Hot Take: The Depp/Heard Dispute is based on the highly publicized defamation trial between Johnny Depp and Amber Heard. They initially met while filming The Rum Diary in 2011. They married in 2015, however their marriage ended in 2017 when they divorced. Heard seemingly accused Depp of domestic violence without naming him directly in an op-ed for The Washington Post in 2018, which he claimed harmed his career. Following the allegations, the actor was fired from the Fantastic Beasts trilogy and barred from reprising his most well-known role as Captain Jack Sparrow in the Pirates of the Caribbean films.
Following the consequences around his career, Depp chose to sue Heard, demanding $50 million in damages. Heard counter-sued for $100 million, claiming that she was the one who was wronged. The two’s trial immediately became a media circus, with daily coverage as the proceedings were televised. Throughout the trial, both actors experienced highs and lows, but in the end, Depp was given $15 million by a jury judgment, which was later reduced to $10 million, while Heard won $2 million. However, given that the Depp/Heard trial ended only a few months ago, it may come as a surprise that a film about it is already in the works, complete with a cast.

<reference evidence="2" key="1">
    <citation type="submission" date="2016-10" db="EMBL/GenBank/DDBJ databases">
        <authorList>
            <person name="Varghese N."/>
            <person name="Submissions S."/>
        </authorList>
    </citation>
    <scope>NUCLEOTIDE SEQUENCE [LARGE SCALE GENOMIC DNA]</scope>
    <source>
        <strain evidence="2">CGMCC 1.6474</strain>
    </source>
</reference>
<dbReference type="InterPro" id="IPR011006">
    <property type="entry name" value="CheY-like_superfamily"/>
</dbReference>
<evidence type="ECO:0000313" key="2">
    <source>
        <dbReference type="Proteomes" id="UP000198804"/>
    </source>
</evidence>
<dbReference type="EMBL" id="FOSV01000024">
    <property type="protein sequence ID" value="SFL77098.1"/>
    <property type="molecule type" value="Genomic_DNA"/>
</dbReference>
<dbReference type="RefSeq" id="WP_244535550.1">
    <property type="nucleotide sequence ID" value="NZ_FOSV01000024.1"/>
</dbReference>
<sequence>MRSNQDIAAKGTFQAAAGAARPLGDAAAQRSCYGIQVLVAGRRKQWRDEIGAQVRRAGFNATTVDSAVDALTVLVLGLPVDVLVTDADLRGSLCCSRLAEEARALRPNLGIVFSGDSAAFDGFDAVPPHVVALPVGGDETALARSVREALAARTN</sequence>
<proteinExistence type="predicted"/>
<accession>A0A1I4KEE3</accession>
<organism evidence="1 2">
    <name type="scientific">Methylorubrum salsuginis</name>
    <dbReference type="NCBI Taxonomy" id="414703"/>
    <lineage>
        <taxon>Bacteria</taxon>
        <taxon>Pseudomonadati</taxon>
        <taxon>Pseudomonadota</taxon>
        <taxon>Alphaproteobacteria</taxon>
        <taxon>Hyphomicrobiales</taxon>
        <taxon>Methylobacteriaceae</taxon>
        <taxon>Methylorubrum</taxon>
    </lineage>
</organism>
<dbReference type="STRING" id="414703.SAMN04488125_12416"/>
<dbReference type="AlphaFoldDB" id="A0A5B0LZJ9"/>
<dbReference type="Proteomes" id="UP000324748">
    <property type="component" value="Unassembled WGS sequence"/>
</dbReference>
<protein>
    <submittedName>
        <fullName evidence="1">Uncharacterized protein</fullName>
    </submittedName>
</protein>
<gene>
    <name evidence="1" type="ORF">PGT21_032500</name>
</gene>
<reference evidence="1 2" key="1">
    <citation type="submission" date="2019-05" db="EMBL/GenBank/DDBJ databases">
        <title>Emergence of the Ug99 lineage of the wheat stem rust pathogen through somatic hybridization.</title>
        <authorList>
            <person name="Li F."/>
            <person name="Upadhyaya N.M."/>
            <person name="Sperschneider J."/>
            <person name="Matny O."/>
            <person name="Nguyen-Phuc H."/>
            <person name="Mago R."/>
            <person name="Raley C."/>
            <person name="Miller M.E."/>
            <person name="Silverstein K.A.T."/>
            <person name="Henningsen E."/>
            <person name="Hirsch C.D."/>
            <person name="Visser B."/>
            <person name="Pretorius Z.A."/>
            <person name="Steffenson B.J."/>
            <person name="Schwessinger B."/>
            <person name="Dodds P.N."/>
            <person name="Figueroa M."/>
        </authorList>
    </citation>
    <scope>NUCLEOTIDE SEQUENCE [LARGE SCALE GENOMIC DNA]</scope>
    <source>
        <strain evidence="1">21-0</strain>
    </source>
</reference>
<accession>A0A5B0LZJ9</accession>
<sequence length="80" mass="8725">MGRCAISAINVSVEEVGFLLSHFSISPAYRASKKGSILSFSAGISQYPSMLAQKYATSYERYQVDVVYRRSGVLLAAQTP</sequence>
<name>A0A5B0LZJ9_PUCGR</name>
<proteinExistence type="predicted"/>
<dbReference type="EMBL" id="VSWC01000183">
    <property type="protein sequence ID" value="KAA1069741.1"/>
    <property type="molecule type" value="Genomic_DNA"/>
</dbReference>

Variety reports that the free streaming provider Tubi has accelerated the production of Hot Take: The Depp/Heard Trial. Sara Lohman, who previously directed the made-for-TV films The Reunion and Secrets in the Woods, directs the film. Guy Nicolucci of The Daily Show wrote the script. Mark Hapka plays Depp, Megan Davis plays Heard, Melissa Marty plays Depp’s lawyer Camille Vasquez, and Mary Carrig plays Heard’s attorney Elaine Bredehoft in Hot Take. Surprisingly, the film will be released this month, on September 30. While that seems like a speedy turnaround, Tubi’s chief content officer claimed that the film was made rapidly “to capture a timely take on a topic that became part of the cultural zeitgeist, offering a unique picture of what millions witnessed play out in the headlines over the summer.”
For better or worse, the Depp and Heard trial was one of the summer’s greatest news stories, sparking several opinions and questionable replies. Because of its fame, it seemed inevitable that it would be adapted into a film. The rapidity with which it was created, on the other hand, is certain to raise more than a few eyebrows. Because so little time has elapsed, the dust has not yet settled. As a result, it’s possible that Hot Take will provide a pretty superficial version of the trial, with no new insight into what transpired.
Hot Take is sure to pull in interested viewers, given that Tubi is a free streaming service and the strong focus surrounding the Depp/Heard trial. However, given the film’s rapid turnaround, it may be considered a made-for-TV film similar to those produced by Lifetime or Hallmark. Even so, many people may tune in when Hot Take: The Depp/Heard Trial is released on Tubi.